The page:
The effect of digital image resolution and compression on anterior eye imaging


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Abstract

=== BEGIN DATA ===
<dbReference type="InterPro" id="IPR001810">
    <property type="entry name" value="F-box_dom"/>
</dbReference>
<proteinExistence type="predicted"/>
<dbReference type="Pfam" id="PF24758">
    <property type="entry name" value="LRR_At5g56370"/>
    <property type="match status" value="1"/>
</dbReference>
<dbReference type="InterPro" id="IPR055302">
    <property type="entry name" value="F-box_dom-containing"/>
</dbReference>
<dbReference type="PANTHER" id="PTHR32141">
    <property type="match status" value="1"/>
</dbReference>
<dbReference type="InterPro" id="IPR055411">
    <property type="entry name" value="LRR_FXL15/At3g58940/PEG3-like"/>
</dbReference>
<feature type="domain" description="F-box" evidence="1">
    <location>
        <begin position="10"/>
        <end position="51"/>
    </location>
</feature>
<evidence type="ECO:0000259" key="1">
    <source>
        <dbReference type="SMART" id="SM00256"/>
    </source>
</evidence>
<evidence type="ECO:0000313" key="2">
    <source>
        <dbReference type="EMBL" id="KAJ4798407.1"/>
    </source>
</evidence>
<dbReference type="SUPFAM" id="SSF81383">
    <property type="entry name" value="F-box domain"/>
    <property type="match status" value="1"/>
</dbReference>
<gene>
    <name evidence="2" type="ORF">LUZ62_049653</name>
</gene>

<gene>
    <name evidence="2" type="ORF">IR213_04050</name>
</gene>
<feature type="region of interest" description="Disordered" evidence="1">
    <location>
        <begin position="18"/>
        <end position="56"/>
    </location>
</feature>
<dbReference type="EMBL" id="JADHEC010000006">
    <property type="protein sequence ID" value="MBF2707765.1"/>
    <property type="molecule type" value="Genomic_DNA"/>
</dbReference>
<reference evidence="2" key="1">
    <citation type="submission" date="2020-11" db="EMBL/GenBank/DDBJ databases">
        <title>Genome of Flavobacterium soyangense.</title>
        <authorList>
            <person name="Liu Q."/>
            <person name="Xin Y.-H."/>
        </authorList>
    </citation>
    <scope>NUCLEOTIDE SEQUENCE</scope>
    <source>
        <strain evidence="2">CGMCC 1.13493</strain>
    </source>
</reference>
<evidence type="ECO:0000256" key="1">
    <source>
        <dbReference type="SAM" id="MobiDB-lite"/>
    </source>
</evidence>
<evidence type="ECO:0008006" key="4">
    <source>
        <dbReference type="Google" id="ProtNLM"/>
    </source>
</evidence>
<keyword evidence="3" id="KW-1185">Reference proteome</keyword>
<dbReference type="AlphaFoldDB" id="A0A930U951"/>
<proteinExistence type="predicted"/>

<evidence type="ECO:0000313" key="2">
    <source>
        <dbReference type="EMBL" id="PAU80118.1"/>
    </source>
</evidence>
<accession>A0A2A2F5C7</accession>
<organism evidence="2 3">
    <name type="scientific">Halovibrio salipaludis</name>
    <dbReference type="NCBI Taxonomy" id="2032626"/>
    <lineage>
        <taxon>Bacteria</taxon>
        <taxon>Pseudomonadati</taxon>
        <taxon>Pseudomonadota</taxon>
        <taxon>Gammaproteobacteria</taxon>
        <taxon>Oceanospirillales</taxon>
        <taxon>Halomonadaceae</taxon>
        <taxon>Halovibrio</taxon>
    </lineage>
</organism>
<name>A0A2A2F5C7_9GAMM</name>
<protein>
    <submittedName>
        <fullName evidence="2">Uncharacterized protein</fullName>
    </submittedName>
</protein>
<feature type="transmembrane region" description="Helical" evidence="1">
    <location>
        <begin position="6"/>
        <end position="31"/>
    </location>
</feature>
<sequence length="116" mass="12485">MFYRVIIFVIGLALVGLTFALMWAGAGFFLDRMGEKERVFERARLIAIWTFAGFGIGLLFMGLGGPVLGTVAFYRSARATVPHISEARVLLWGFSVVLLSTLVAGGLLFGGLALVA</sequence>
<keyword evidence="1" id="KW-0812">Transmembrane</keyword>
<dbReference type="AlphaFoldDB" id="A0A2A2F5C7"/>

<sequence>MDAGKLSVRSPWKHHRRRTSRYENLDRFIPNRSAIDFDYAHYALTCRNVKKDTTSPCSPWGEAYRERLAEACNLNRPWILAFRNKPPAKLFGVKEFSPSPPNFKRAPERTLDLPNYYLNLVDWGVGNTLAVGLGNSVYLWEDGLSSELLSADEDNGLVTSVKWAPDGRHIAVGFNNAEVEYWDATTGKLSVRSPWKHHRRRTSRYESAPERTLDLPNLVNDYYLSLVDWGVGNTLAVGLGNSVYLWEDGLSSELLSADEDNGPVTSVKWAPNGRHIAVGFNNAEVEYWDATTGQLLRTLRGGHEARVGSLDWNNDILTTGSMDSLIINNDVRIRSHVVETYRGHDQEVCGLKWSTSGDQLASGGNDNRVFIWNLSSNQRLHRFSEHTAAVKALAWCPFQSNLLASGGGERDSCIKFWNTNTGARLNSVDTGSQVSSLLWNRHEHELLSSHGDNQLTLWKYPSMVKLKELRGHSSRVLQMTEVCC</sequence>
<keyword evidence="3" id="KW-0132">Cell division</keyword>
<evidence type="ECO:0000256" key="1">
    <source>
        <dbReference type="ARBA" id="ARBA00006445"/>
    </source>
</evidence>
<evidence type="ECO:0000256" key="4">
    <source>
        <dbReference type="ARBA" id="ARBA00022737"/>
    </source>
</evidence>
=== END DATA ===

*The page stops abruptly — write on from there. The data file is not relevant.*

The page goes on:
Aim:To determine the theoretical and clinical minimum image pixel resolution and maximum compression appropriate for anterior eye image storage.Methods:Clinical images of the bulbar conjunctiva, palpebral conjunctiva, and corneal staining were taken at the maximum resolution of Nikon:CoolPix990 (2048×1360 pixels), DVC:1312C (1280×811), and JAI:CV-S3200 (767×569) single chip cameras and the JVC:KYF58 (767×569) three chip camera. The images were stored in TIFF format and further copies created with reduced resolution or compressed. The images were then ranked for clarity on a 15 inch monitor (resolution 1280×1024) by 20 optometrists and analysed by objective image analysis grading. Theoretical calculation of the resolution necessary to detect the smallest objects of clinical interest was also conducted.Results:Theoretical calculation suggested that the minimum resolution should be ≥579 horizontal pixels at 25× magnification. Image quality was perceived subjectively as being reduced when the pixel resolution was lower than 767×569 (p<0.005) or the image was compressed as a BMP or <50% quality JPEG (p<0.005). Objective image analysis techniques were less susceptible to changes in image quality, particularly when using colour extraction techniques.Conclusion:It is appropriate to store anterior eye images at between 1280×811 and 767×569 pixel resolution and at up to 1:70 JPEG compression.

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